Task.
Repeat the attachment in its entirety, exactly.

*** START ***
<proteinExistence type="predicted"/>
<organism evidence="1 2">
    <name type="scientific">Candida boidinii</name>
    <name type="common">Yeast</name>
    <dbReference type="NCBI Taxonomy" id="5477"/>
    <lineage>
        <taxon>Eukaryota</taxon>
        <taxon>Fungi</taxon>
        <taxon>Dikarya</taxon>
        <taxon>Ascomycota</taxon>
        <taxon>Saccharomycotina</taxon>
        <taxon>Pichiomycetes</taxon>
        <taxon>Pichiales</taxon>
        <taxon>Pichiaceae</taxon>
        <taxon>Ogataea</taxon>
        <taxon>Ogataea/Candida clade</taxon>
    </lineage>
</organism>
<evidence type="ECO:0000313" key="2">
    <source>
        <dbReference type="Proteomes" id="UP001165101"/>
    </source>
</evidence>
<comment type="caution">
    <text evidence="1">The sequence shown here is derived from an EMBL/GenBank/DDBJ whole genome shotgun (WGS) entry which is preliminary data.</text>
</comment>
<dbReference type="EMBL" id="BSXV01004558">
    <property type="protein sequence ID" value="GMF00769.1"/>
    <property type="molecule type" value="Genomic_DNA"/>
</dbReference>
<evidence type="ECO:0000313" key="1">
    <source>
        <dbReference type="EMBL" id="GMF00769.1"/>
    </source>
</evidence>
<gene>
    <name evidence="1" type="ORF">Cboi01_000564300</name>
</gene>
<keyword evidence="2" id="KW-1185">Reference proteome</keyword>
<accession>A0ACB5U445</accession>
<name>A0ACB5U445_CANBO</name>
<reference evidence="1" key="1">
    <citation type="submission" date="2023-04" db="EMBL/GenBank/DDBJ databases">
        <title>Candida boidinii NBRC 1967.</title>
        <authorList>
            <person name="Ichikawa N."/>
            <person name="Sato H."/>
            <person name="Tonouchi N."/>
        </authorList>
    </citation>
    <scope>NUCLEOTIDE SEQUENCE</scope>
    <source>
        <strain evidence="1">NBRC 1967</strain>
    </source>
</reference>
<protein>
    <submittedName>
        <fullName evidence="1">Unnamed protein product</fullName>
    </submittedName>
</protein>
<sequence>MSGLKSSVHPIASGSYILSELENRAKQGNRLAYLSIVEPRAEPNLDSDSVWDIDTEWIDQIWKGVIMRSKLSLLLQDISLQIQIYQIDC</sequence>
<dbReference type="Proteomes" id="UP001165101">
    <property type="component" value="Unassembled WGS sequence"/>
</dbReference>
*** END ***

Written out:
<proteinExistence type="predicted"/>
<organism evidence="1 2">
    <name type="scientific">Candida boidinii</name>
    <name type="common">Yeast</name>
    <dbReference type="NCBI Taxonomy" id="5477"/>
    <lineage>
        <taxon>Eukaryota</taxon>
        <taxon>Fungi</taxon>
        <taxon>Dikarya</taxon>
        <taxon>Ascomycota</taxon>
        <taxon>Saccharomycotina</taxon>
        <taxon>Pichiomycetes</taxon>
        <taxon>Pichiales</taxon>
        <taxon>Pichiaceae</taxon>
        <taxon>Ogataea</taxon>
        <taxon>Ogataea/Candida clade</taxon>
    </lineage>
</organism>
<evidence type="ECO:0000313" key="2">
    <source>
        <dbReference type="Proteomes" id="UP001165101"/>
    </source>
</evidence>
<comment type="caution">
    <text evidence="1">The sequence shown here is derived from an EMBL/GenBank/DDBJ whole genome shotgun (WGS) entry which is preliminary data.</text>
</comment>
<dbReference type="EMBL" id="BSXV01004558">
    <property type="protein sequence ID" value="GMF00769.1"/>
    <property type="molecule type" value="Genomic_DNA"/>
</dbReference>
<evidence type="ECO:0000313" key="1">
    <source>
        <dbReference type="EMBL" id="GMF00769.1"/>
    </source>
</evidence>
<gene>
    <name evidence="1" type="ORF">Cboi01_000564300</name>
</gene>
<keyword evidence="2" id="KW-1185">Reference proteome</keyword>
<accession>A0ACB5U445</accession>
<name>A0ACB5U445_CANBO</name>
<reference evidence="1" key="1">
    <citation type="submission" date="2023-04" db="EMBL/GenBank/DDBJ databases">
        <title>Candida boidinii NBRC 1967.</title>
        <authorList>
            <person name="Ichikawa N."/>
            <person name="Sato H."/>
            <person name="Tonouchi N."/>
        </authorList>
    </citation>
    <scope>NUCLEOTIDE SEQUENCE</scope>
    <source>
        <strain evidence="1">NBRC 1967</strain>
    </source>
</reference>
<protein>
    <submittedName>
        <fullName evidence="1">Unnamed protein product</fullName>
    </submittedName>
</protein>
<sequence>MSGLKSSVHPIASGSYILSELENRAKQGNRLAYLSIVEPRAEPNLDSDSVWDIDTEWIDQIWKGVIMRSKLSLLLQDISLQIQIYQIDC</sequence>
<dbReference type="Proteomes" id="UP001165101">
    <property type="component" value="Unassembled WGS sequence"/>
</dbReference>